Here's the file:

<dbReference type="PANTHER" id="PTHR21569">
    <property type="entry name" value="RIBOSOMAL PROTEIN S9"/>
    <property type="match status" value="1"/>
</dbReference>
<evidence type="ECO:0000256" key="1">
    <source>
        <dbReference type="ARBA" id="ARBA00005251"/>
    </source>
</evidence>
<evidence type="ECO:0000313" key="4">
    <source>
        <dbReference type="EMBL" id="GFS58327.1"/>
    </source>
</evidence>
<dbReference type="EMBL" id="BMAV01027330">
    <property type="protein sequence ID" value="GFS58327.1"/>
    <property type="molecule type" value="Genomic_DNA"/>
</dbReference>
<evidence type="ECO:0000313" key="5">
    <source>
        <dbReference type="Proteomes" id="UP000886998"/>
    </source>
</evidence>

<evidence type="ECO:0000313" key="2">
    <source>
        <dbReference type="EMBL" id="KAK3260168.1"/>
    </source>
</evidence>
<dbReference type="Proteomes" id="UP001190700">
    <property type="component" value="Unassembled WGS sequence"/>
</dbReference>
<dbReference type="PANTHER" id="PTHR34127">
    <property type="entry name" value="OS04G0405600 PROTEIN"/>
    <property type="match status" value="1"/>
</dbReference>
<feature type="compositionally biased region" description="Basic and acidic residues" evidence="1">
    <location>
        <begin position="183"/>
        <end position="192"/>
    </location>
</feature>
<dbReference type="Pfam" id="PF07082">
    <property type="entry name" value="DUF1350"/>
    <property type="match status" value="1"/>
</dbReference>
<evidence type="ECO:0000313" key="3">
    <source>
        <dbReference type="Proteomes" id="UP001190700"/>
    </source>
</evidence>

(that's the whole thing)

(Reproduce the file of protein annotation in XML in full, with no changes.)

<dbReference type="PANTHER" id="PTHR21569">
    <property type="entry name" value="RIBOSOMAL PROTEIN S9"/>
    <property type="match status" value="1"/>
</dbReference>
<evidence type="ECO:0000256" key="1">
    <source>
        <dbReference type="ARBA" id="ARBA00005251"/>
    </source>
</evidence>
<evidence type="ECO:0000313" key="4">
    <source>
        <dbReference type="EMBL" id="GFS58327.1"/>
    </source>
</evidence>
<dbReference type="EMBL" id="BMAV01027330">
    <property type="protein sequence ID" value="GFS58327.1"/>
    <property type="molecule type" value="Genomic_DNA"/>
</dbReference>
<evidence type="ECO:0000313" key="5">
    <source>
        <dbReference type="Proteomes" id="UP000886998"/>
    </source>
</evidence>

<evidence type="ECO:0000313" key="2">
    <source>
        <dbReference type="EMBL" id="KAK3260168.1"/>
    </source>
</evidence>
<dbReference type="Proteomes" id="UP001190700">
    <property type="component" value="Unassembled WGS sequence"/>
</dbReference>
<dbReference type="PANTHER" id="PTHR34127">
    <property type="entry name" value="OS04G0405600 PROTEIN"/>
    <property type="match status" value="1"/>
</dbReference>
<feature type="compositionally biased region" description="Basic and acidic residues" evidence="1">
    <location>
        <begin position="183"/>
        <end position="192"/>
    </location>
</feature>
<dbReference type="Pfam" id="PF07082">
    <property type="entry name" value="DUF1350"/>
    <property type="match status" value="1"/>
</dbReference>
<evidence type="ECO:0000313" key="3">
    <source>
        <dbReference type="Proteomes" id="UP001190700"/>
    </source>
</evidence>